Philly Inquirer columnist to complaining Phillies: “Shut up and play. Be quiet and pitch.”

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There has been some general friction between Phillies manager Ryne Sandberg and some of his players this year. Specifically the younger ones who don’t feel they have a set role. We saw this over the weekend when David Buchanan and Domonic Brown both gave quotes criticizing Sandberg’s treatment of them. Buchanan for being taken out of a game before he thought he should be taken out and Brown over playing time.

Bob Brookover of the Inquirer has a message for those two:

Shut up and play. Be quiet and pitch.

That’s the free advice being offered here to all Phillies players and pitchers – especially the younger ones – who want to gripe about how they are being used by manager Ryne Sandberg.

You know me well enough by now to not be a huge fan of that kind of stance, but here I think I tend to side with Brookover. Neither Brown nor Buchanan are being misused by their manager. Or, if they are, it’s not in any truly significant way. Contrast this to how young prospects get buried on benches sometimes or are publicly called out on other times. That can be bad. Here? Sandberg may or may not doing the best he can, but if he’s not, it’s clear that the difference between the best and what he’s doing isn’t the difference between the Phillies being in first or last place. Or these players being All-Stars or not.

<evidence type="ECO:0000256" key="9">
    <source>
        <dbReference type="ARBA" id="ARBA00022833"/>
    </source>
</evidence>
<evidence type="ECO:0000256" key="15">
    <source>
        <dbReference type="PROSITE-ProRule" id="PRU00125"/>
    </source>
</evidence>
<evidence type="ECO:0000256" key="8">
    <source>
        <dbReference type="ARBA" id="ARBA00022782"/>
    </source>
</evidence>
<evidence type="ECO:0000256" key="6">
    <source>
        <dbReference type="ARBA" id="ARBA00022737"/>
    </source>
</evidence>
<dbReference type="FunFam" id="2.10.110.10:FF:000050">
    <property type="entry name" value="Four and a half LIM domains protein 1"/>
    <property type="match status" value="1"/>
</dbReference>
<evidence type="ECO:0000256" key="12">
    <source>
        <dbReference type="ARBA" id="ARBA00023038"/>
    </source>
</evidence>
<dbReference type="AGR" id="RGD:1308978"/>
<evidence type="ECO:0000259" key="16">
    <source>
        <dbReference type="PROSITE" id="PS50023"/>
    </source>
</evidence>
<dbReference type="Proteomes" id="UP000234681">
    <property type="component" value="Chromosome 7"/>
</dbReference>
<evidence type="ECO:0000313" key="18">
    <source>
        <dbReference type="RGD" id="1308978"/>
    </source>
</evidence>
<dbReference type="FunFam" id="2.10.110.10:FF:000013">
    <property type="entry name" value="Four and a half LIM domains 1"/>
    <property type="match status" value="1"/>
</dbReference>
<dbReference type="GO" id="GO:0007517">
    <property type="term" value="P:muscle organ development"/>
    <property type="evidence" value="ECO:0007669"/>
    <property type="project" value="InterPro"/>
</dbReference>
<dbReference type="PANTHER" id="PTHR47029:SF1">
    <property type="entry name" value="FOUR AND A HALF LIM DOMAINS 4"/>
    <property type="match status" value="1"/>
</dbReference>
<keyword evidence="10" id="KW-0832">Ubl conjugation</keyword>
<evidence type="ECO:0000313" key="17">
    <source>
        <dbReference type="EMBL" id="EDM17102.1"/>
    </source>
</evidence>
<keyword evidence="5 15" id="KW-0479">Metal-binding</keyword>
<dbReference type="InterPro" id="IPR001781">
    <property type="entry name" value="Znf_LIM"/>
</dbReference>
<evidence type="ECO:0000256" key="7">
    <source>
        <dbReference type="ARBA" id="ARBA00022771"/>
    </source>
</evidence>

It’s been a crappy season in Philly. Lots of losing. No one is particularly happy. Sometimes, when you’re on a team where everything is crappy, you do best by not telling the media how your particular situation feels crappy on that particular day. You just endure it like the other 22 dudes on the team are enduring the same crappy situation. In silence or, short of that, voicing your displeasure when the clubhouse is closed to the press.

Kyle Seager is in The Best Shape of His Life

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Kyle Seager had the worst year of his big league career in 2018. He hit .221/.273/.400 (86 OPS+) and saw his home run total decline for the second straight year. In response, Seager has reported back to camp in Peoria . . . in the best shape of his life.

This story about it in the Seattle Times has it all: the poor production and nagging injuries that led to a change of habits in the offseason. A new diet, new exercise routines, a focus on flexibility, the epiphany that an injury was the result of conditioning and, as the payoff, the scene on the first day of workouts when his uniform was too baggy and he had to get a new one.

The proof, of course, will not come from the eating, but in the production.